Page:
How geeks do charity: Use your GPU to churn out goats

CoinLab’s ‘Give A Goat’ charitable Bitcoin mining program.

Your computer’s graphics processor might be more charitable than you think.

CoinLab, a Seattle-based tech startup that focuses on the Bitcoin digital currency, has come up with a way for PC users to take advantage of their spare GPU cycles to raise money to buy goats for impoverished families around the world.

Yes, real goats. This is not FarmVille. The software program is grounded in the mechanics of the Bitcoin system — in which units of the digital currency are generated in exchange for adding computational power to the Bitcoin network.

Mike Koss and Peter Vessenes

CoinLab, co-founded by Seattle entrepreneurs Peter Vessenes and Mike Koss, normally works with game developers. CoinLab’s program lets gamers voluntarily install a program that makes their idle computing resources available to generate Bitcoins, in exchange for in-game virtual goods and points from the developers.

In the spirit of the holiday season, CoinLab recently created a charitable version of its software for anyone to use — called “Give a Goat.”

Users who download and run the Windows-based software can donate the spare processing time from their GPU to generate Bitcoins for charity. CoinLab says it will donate 100 percent of the proceeds to Heifer International, which provides animals to families to help alleviate hunger throughout the world. For every $120 raised through the Bitcoin mining, they’ll be able to send a goat to one family.

CoinLab explains on its Give a Goat page, “By giving a goat to a family in need, you are providing them with path to lifting themselves out of poverty. The milk goats produce is nutritious and valuable, so the family can stay healthier themselves and sell extra milk as an extra source of income. Goat manure is also a useful fertilizer, so families can make their farmland more productive. Finally, the offspring of the goats can be kept to grow the family’s herd, or sold for additional income.”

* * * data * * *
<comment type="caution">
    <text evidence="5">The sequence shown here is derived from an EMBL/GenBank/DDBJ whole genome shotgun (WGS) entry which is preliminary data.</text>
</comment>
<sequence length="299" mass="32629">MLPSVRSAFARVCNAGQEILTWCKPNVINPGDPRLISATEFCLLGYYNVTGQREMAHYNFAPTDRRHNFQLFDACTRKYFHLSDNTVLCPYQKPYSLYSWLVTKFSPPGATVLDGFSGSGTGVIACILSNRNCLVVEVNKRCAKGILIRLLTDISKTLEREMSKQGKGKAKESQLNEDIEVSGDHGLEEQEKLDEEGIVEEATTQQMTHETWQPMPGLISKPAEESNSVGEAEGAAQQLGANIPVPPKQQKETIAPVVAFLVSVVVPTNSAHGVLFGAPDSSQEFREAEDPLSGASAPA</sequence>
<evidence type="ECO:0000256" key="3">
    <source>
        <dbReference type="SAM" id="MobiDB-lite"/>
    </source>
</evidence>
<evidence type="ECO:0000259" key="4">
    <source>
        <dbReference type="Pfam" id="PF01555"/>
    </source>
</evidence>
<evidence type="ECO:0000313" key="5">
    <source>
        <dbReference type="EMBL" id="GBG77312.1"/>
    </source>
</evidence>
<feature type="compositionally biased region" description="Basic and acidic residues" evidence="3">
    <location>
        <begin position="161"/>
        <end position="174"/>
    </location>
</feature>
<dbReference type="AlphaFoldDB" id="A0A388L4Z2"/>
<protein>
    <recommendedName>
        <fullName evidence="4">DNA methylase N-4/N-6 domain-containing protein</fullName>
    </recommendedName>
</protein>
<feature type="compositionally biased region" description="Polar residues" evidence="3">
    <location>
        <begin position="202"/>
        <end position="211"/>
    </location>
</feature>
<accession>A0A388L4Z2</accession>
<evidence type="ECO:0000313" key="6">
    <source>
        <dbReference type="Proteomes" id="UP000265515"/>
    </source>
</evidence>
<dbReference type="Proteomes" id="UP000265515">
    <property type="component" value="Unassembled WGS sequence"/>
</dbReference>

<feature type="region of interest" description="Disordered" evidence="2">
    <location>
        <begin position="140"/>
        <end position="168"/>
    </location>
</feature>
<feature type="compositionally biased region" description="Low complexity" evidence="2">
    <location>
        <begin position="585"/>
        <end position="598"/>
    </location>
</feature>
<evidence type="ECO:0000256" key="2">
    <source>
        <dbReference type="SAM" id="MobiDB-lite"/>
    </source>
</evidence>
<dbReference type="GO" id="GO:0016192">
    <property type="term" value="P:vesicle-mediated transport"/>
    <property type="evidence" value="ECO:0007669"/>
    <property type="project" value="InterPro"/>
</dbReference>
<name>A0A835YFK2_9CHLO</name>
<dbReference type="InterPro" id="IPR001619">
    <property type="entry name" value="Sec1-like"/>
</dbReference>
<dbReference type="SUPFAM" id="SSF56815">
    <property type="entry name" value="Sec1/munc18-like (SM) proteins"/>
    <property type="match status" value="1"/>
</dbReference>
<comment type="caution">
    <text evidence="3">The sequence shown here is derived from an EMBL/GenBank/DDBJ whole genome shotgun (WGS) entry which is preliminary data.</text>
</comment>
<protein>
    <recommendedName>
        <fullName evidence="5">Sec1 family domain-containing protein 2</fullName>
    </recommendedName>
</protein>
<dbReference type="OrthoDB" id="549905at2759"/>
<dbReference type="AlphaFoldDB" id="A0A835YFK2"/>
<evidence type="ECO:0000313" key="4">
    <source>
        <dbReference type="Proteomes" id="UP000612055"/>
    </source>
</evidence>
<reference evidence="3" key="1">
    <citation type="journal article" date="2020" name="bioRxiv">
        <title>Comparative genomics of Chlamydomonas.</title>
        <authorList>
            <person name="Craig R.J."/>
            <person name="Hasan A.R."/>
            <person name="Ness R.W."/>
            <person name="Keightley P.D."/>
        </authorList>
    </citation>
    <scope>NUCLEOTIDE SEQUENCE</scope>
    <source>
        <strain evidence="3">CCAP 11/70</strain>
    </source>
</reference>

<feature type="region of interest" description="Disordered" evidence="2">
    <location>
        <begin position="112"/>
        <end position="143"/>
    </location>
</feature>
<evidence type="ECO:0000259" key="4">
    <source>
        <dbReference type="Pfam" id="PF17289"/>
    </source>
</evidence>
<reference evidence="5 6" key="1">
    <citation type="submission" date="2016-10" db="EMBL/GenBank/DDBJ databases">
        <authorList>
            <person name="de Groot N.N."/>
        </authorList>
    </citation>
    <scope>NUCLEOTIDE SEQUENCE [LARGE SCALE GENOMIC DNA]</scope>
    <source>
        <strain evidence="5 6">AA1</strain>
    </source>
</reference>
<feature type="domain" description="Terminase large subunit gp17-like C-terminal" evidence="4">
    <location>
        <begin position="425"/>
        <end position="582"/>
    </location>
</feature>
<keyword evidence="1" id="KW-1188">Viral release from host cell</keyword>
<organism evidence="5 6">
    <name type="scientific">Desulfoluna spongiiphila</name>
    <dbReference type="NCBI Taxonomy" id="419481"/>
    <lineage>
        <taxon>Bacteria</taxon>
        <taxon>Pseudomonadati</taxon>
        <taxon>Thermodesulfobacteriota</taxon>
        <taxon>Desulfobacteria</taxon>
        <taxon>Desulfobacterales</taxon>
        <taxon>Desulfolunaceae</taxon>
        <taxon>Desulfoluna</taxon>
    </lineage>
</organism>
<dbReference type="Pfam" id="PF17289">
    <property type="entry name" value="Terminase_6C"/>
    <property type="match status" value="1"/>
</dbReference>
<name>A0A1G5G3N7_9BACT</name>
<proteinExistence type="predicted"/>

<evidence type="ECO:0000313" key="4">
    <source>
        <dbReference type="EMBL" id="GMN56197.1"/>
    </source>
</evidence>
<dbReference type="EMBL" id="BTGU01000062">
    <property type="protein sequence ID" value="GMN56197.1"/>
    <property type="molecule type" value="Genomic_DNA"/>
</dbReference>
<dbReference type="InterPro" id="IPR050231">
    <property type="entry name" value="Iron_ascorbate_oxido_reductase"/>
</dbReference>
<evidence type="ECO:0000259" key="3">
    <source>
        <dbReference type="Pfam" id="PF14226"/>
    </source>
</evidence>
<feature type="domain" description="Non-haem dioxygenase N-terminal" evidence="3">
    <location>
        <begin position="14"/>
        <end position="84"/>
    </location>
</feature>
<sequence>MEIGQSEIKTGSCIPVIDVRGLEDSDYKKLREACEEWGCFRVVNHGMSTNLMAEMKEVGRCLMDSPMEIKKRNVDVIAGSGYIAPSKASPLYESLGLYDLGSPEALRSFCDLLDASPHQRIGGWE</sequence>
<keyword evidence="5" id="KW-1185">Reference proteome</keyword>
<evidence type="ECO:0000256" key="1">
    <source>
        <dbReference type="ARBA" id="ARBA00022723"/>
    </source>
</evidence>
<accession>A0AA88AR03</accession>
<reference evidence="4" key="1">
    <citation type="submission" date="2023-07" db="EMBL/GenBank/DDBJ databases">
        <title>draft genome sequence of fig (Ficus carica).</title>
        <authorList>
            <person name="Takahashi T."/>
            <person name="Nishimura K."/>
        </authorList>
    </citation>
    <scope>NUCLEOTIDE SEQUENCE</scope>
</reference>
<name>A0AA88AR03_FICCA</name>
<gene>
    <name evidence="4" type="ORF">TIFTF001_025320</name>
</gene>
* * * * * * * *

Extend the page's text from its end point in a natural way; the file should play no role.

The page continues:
They estimate that someone with a good graphics card can earn up to $1 per day toward a goat by running the program. CoinLab will take care of the donation (after converting the Bitcoins into U.S. currency, unless the Heifer project wants the Bitcoins).

The software even comes with a dashboard and dials for users to track their contributions.

Bitcoin was a hot topic in the tech industry at one point last year, but the virtual currency’s price volatility and other problems made many people skeptical. Vessenes and Koss are big believers in Bitcoin’s potential, and hope to help legitimize it for more widespread use. The company raised $500,000 this year from investors including Tim Draper to push ahead with Bitcoin projects.

More background on the “Give a Goat” program is available here.

  • http://twitter.com/Nanostring Nanostring Founder

    There was a story about Chad Waite raising goats, a few days ago… GeekWire is becoming too goat-centric. :)

  • Gets My Goat

    If you factor in the cost of electricity, this program does not make a ton of sense.

    The claim is you can create up to $1 a day for goats by running the program. So the natural question to ask is, what does that one dollar cost you? We’ll can start by looking at electricity alone, not counting any other costs like hardware depreciation.

    Since the program generates “up to $1,” it is reasonable to assume you need a higher end GPU to get to that level. According to Tom’s Hardware (http://www.tomshardware.com/charts/2012-vga-gpgpu/23-Power-Consumtion-Load,2981.html) high end GPUs can consume over 500 watts on bitmining benchmarks. Let’s be a little more conservative than that, and say we can get $1 a day of bitcoins on a GPU that uses 300w. According to Tom’s hardware, there is a good selection of cards in this range. Let’s conservatively throw in another 50w consumed by other system components, including power supply losses. If we run at 350w all day (24 hours), we consume 8.4 kilowatt hours of electricity per day.